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Optics Express

Optics Express

  • Editor: C. Martijn de Sterke
  • Vol. 19, Iss. 17 — Aug. 15, 2011
  • pp: 16291–16302
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A study of optical design and optimization of zoom optics with liquid lenses through modified genetic algorithm

Yi-Chin Fang, Cheng-Mu Tsai, and Cheng-Lun Chung  »View Author Affiliations


Optics Express, Vol. 19, Issue 17, pp. 16291-16302 (2011)
http://dx.doi.org/10.1364/OE.19.016291


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Abstract

A new concept for the optimization and optical design of miniature digital zoom optics with liquid lens elements is proposed in this research. The liquid lens elements are limited to the discrete configuration in order to obtain the optimal performance for digital zoom. We propose a newly developed digital zoom layout and optimization with a modified genetic algorism (GA) method, in order to meet the demands of a certain specification. The results show that we achieve a successful optical design and the optimization of the digital zoom optics with liquid optics, whose performance is greatly improved up to 48.68%, from the standpoint of on-axis spot size.

© 2011 OSA

1. Introduction

The demand for miniaturized zoom optics for mobile phones or Pico projectors is growing fast in the worldwide market; generally speaking, both the minimising of overall length and the simplification of the opto-mechanical system have a role to play in the further development of miniature zoom optics. Currently, aspheric surfaces are widely employed in most optical designs for miniature zoom optics modules, but the tolerance of an opto-mechanical system such as a zoom cam presents another critical issue, in particular if light plastic materials are used in order to reduce the overall weight of the system. For example, light, thin mobile phones with optical zoom optics are still rare, so there is much room for the further improvement of miniature zoom optics.

Many researchers have considered the applications of liquid optics in miniature zoom optics [1

1. H. W. Ren, H. Q. Xianyu, S. Xu, and S.-T. Wu, “Adaptive dielectric liquid lens,” Opt. Express 16(19), 14954–14960 (2008). [CrossRef] [PubMed]

6

6. Y. C. Fang and C. M. Tsai, “Miniature lens design and optimization with liquid lens element via genetic algorithm,” J. Opt. A, Pure Appl. Opt. 10(7), 075304 (2008). [CrossRef]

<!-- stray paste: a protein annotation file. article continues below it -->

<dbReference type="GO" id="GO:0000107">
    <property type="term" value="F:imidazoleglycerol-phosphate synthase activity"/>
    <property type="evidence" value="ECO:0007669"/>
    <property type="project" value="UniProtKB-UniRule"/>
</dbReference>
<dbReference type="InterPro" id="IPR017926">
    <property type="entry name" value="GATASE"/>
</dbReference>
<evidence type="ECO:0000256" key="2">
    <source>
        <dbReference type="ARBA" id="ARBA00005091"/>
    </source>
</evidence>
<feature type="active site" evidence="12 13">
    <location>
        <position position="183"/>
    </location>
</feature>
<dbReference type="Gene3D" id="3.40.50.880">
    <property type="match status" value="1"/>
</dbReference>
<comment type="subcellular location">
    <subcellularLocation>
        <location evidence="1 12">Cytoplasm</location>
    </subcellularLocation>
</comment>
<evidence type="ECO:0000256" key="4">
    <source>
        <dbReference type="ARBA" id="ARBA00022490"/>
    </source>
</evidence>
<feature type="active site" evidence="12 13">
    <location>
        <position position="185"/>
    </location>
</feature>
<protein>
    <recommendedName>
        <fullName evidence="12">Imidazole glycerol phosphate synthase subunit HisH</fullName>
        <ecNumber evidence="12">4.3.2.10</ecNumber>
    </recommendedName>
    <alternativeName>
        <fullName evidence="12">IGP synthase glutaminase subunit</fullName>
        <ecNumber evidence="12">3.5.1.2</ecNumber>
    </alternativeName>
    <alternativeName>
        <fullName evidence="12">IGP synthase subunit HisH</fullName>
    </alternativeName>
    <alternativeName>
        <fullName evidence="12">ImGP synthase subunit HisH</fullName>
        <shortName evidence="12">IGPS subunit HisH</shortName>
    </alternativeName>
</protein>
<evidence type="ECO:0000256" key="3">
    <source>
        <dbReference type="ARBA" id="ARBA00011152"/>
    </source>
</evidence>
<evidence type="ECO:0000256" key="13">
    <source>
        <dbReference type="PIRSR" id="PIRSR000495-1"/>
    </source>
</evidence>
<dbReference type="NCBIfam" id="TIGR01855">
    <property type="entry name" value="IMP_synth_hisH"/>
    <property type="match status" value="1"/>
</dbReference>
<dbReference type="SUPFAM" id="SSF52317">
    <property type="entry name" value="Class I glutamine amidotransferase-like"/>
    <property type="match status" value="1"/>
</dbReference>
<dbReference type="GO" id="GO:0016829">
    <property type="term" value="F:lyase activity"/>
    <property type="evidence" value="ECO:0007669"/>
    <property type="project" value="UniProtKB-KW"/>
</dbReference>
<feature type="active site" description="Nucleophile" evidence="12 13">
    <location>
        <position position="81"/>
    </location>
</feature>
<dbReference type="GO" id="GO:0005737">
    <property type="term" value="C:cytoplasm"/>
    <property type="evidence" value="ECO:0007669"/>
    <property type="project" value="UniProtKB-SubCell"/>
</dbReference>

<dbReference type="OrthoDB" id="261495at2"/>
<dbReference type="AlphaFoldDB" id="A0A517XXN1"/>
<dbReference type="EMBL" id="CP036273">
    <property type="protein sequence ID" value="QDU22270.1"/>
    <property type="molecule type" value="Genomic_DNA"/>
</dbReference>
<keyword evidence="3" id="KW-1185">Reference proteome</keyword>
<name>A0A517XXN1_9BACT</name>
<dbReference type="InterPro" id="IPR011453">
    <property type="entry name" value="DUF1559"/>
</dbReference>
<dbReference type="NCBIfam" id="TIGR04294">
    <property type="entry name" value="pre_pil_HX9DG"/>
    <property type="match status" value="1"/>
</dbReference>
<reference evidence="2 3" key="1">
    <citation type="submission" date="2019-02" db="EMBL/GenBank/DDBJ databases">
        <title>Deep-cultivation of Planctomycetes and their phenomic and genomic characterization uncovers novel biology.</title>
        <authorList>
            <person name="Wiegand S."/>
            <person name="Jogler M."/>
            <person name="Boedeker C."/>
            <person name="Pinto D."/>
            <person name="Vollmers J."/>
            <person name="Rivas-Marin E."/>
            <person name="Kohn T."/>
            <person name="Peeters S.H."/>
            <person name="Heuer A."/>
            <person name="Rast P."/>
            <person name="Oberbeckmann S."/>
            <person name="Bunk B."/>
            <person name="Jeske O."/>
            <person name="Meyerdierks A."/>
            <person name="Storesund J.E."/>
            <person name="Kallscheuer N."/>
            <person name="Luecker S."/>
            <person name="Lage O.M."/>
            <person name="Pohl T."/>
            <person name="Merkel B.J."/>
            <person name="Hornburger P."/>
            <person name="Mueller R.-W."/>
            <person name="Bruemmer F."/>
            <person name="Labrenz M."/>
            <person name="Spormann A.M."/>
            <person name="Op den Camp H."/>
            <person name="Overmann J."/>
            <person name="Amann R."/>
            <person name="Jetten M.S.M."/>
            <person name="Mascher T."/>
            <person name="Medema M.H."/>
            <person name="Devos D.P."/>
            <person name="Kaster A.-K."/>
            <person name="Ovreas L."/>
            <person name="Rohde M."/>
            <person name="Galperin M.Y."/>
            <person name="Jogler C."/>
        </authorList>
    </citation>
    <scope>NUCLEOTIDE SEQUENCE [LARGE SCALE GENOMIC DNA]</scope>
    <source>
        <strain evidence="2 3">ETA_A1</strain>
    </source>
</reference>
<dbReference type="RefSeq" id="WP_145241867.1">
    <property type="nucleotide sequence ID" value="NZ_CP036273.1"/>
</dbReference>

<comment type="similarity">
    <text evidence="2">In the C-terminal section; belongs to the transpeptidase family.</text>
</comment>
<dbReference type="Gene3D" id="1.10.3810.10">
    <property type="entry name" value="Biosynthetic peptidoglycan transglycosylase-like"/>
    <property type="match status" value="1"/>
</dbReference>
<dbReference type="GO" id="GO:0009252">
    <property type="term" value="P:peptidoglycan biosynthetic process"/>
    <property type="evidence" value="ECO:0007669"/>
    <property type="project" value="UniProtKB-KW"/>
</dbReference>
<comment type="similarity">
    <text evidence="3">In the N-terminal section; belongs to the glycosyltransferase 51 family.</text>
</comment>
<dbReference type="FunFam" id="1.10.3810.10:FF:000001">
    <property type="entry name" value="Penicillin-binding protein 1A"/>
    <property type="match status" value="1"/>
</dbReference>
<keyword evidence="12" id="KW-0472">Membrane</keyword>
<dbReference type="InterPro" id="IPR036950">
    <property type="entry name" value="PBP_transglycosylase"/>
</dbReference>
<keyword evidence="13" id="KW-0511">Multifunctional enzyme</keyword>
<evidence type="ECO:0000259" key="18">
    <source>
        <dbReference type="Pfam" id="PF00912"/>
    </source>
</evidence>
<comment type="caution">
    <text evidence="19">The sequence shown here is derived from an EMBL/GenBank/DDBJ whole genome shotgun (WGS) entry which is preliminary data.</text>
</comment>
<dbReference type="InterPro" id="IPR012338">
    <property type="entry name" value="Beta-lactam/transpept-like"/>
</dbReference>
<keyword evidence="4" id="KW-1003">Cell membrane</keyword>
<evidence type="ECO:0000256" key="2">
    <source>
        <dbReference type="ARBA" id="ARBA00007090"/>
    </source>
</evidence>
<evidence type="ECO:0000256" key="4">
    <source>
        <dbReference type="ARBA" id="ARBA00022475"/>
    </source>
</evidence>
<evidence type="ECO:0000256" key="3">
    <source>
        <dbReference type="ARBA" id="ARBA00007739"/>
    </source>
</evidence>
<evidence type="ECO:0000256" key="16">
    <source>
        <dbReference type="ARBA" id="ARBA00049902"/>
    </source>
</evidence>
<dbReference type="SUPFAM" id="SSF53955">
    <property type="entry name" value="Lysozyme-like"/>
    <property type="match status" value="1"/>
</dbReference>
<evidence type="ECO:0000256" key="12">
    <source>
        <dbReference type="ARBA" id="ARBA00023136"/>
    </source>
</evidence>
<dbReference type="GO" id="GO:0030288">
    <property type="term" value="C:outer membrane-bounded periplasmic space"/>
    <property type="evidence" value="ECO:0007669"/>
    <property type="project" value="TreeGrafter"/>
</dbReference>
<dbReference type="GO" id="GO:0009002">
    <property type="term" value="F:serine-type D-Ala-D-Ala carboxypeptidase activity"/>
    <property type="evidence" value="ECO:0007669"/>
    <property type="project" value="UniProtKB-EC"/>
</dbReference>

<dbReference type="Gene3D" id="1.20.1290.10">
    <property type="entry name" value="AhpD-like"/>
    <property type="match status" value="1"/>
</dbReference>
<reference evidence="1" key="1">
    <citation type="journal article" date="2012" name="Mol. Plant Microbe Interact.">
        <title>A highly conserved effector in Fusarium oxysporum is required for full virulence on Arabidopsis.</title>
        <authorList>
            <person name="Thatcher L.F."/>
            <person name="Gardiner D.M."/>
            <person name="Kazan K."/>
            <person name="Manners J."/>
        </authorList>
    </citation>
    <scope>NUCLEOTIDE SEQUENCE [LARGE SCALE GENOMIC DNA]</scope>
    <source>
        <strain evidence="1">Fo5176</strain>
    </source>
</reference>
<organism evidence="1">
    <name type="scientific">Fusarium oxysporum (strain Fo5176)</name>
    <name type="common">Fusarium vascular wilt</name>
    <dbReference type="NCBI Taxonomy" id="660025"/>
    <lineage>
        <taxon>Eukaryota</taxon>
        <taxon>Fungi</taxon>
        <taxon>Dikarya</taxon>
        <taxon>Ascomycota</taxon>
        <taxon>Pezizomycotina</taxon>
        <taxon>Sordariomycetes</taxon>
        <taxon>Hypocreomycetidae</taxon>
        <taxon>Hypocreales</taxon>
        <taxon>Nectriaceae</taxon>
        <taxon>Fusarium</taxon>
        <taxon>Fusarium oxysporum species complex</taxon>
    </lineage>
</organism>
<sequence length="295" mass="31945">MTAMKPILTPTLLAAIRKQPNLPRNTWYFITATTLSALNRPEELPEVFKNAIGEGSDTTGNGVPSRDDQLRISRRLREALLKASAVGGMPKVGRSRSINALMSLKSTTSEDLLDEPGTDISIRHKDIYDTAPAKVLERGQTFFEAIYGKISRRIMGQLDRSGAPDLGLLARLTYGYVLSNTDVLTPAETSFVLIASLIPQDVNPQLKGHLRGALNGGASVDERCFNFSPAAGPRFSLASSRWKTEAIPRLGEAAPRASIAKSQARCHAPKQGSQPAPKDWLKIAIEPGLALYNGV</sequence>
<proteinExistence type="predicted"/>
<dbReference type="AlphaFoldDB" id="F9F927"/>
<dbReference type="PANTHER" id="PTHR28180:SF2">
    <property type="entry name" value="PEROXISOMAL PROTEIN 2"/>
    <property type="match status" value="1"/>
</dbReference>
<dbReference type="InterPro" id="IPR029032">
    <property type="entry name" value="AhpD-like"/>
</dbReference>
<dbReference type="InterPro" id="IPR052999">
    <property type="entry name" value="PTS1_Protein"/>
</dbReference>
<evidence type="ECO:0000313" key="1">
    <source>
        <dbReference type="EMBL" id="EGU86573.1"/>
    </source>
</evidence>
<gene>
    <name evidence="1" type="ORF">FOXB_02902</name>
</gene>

]; not only can a liquid lens vary the curvature without a traditional mechanical cam, but it can also take advantage of synchronized focus and zoom works with much less power consumption than the traditional cam system of zoom optics needs [1

1. H. W. Ren, H. Q. Xianyu, S. Xu, and S.-T. Wu, “Adaptive dielectric liquid lens,” Opt. Express 16(19), 14954–14960 (2008). [CrossRef] [PubMed]

4]. One paper reported recently that a liquid lens was applied to an auto-focus operation [6

6. Y. C. Fang and C. M. Tsai, “Miniature lens design and optimization with liquid lens element via genetic algorithm,” J. Opt. A, Pure Appl. Opt. 10(7), 075304 (2008). [CrossRef]

]. However, there are difficulties in the optical design of miniature zoom optics with liquid optics as zoom variators, which means that liquid optics may take over most variations of the optical power of miniature zoom optics in order to eliminate the compensation work of other optical elements; and this may significantly simplify the opto-mechanical system of optics. First, the negative power of zoom optics is so limited that field curvature will become inherent, which seriously degrades the system modulation transfer function (MTF). Second, the abbe numbers of materials of liquid optics are not similar to those of extra dispersion optical materials and consequently, for most designs, axial chromatic aberration will become severe. Third, in optical designing, the chief rays may be vastly bent to fit the limited bore of liquid optics; but this may complicate the optical design, due to aberrations. Therefore, this research proposes a special optical layout, in order to address the ensuing problems, here presented in sections 2 and 3.

The optimization for miniature zoom optics with a liquid lens element is another critical issue in this research, because of difficulties in the traditional optimization method for these cases, damped least square (DLS). First, liquid optics make extended optimization for zoom optics difficult because of its inherent chromatic aberration and field curvature, due to weak negative power and the non-extra chromatic dispersion liquid employed in liquid optics. The genetic algorithm (GA) program [6

6. Y. C. Fang and C. M. Tsai, “Miniature lens design and optimization with liquid lens element via genetic algorithm,” J. Opt. A, Pure Appl. Opt. 10(7), 075304 (2008). [CrossRef]

8

8. Y. C. Fang, T. K. Liu, C. M. Tsai, J.-H. Chou, H.-C. Lin, and W. T. Lin, “Extended optimization of chromatic aberrations via a hybrid Taguchi–genetic algorithm for zoom optics with a diffractive optical element,” J. Opt. A, Pure Appl. Opt. 11(4), 045706 (2009). [CrossRef]